For All Souls, the issue of voting rights is deeply personal, said Hardies. In 1965, the church’s associate minister, the Rev. James Reeb, was bludgeoned to death in Selma, Ala., in 1965 while marching for voters’ rights. His death was a major factor in prompting President Lyndon Johnson to introduce, just days later, the Voting Rights Act of 1965, which was passed by Congress and prohibited racial discrimination in voting, Hardies noted.
In his honor, All Souls has named its work on this issue the Reeb Project. It has four goals through 2016, including increasing voter turnout in North Carolina in the 2014 and 2016 elections by working with local UU and other partner organizations there, and to have an impact on the national discussion on voters’ rights by leveraging its unique history, location in the nation’s capital, and influence within Unitarian Universalism. In June, on the one-year anniversary of the high court’s decision to limit the Voting Rights Act, 250 people from All Souls held a flash mob on the steps of the Supreme Court that was featured on the Huffington Post and received a tweet by Jon Stewart of the Daily Show.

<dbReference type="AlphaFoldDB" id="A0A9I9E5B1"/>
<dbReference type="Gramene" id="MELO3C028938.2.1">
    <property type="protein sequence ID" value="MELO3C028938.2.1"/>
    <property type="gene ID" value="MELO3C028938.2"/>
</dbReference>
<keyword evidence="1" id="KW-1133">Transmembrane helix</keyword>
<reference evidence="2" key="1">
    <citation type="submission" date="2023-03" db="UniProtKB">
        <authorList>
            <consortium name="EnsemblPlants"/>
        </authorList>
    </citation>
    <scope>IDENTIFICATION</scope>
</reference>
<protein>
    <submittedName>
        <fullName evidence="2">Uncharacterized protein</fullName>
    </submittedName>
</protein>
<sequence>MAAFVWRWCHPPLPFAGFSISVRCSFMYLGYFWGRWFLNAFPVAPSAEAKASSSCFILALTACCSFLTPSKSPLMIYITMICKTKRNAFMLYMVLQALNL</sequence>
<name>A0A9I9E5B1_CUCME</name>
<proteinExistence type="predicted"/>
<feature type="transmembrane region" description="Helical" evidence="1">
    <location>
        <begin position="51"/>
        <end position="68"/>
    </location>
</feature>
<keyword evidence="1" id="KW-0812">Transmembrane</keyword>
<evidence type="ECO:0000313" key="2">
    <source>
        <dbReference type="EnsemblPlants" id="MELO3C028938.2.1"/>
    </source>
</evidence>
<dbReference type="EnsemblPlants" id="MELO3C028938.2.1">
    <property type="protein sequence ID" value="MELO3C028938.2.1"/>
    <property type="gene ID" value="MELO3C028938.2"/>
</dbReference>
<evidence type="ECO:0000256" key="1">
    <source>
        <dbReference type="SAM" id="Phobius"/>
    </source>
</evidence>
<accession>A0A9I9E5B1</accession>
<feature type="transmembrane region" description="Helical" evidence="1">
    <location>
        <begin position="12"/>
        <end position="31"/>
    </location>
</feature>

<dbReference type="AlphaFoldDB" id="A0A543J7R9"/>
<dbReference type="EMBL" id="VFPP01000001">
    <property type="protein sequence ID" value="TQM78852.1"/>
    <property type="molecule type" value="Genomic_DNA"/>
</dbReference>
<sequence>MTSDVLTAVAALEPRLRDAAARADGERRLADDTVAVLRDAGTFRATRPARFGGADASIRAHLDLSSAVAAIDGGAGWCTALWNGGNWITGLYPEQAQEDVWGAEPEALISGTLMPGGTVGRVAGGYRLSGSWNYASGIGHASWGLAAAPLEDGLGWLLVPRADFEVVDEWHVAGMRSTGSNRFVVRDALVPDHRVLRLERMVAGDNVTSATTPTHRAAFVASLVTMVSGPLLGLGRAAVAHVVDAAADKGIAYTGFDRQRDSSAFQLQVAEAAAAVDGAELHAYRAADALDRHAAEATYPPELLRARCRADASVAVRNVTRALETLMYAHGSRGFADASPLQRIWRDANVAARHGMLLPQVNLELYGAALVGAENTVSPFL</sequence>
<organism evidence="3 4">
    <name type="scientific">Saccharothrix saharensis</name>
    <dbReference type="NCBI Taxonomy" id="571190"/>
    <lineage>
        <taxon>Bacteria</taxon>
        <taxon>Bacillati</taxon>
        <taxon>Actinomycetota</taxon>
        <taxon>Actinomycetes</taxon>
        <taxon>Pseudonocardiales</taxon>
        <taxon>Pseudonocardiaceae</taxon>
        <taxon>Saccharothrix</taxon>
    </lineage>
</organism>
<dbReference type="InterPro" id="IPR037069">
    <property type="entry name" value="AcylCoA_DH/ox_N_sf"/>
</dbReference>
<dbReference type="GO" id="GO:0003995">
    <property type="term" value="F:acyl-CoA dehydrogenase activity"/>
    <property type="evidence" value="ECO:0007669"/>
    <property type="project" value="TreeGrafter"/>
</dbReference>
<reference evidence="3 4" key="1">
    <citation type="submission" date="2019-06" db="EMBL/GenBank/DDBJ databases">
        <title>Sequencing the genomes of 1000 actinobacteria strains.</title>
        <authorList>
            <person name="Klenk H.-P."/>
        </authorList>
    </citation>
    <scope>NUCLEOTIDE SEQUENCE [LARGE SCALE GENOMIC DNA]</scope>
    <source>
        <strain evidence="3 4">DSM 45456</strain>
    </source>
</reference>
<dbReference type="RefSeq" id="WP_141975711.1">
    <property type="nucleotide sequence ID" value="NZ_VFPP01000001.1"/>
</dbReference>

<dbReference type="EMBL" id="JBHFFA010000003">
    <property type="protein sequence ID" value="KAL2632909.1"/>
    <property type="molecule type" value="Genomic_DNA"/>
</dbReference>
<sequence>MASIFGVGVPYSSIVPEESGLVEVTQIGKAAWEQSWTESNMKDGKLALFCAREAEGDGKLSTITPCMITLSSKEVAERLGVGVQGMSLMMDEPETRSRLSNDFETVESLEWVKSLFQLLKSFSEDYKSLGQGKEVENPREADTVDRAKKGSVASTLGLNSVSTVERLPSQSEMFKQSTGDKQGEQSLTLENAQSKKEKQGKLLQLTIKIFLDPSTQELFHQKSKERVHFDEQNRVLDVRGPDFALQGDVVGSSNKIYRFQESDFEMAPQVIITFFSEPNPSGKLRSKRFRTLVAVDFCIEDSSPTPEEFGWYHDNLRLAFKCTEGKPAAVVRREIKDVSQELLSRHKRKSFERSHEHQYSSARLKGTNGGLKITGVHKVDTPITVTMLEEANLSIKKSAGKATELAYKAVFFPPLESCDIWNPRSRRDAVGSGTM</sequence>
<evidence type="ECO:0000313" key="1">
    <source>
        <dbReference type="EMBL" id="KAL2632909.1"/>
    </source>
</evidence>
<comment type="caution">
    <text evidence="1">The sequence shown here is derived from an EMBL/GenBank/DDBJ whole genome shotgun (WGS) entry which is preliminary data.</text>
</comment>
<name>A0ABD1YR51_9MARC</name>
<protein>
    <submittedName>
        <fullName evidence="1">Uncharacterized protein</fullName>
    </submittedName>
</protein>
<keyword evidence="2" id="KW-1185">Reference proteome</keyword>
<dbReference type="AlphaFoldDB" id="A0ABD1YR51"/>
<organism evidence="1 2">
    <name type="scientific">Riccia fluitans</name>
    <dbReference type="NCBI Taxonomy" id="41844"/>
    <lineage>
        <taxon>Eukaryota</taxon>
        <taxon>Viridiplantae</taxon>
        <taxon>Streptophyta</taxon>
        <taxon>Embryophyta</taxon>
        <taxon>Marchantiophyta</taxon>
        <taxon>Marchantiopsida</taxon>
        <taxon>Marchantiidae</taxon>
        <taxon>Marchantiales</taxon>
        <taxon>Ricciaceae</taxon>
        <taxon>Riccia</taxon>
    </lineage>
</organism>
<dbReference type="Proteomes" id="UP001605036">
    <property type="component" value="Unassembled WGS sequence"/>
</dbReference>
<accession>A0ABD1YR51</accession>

Next weekend, participants from the two Charlotte UU churches and All Souls will worship together on Friday evening, September 26, before working all day Saturday going door to door in Charlotte to register voters. On Sunday, September 28, Barber will preach at the UU Church of Charlotte.
All Souls then plans to return to Charlotte in late October or early November to do get-out-the-vote work before the election, and it won’t stop there, said Hardies. “Our commitment to North Carolina is to work through the 2016 presidential election,” said Hardies. “Our hope is to work with the same brothers and sisters there, so it doesn’t feel like we’re coming once and never again.”
A large number of UUs from various congregations, including 250 people from All Souls, participated in the Moral March organized by the North Carolina NAACP last February in Raleigh, N.C., he noted.
“Our hope is to strengthen the Voting Rights Act for which a minister of our church gave his life, and to make sure that every person in America has the right to vote [and] has the fundamental rights to democracy and self-governance,” said Hardies.
Photograph (above): The Rev. Rob Hardies and the Rev. Cathy Rion Starr, ministers from All Souls Church Unitarian in Washington, D.C., march in Raleigh, N.C., on May 19, 2014, during a Moral Monday demonstration (Phil Martin).
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Elaine McArdle is a UU World senior editor and a member of First Unitarian Church in Portland, Oregon. An award-winning journalist with more than 20 years of experience, she has also written for the Boston Globe, Harvard Law Bulletin, and others.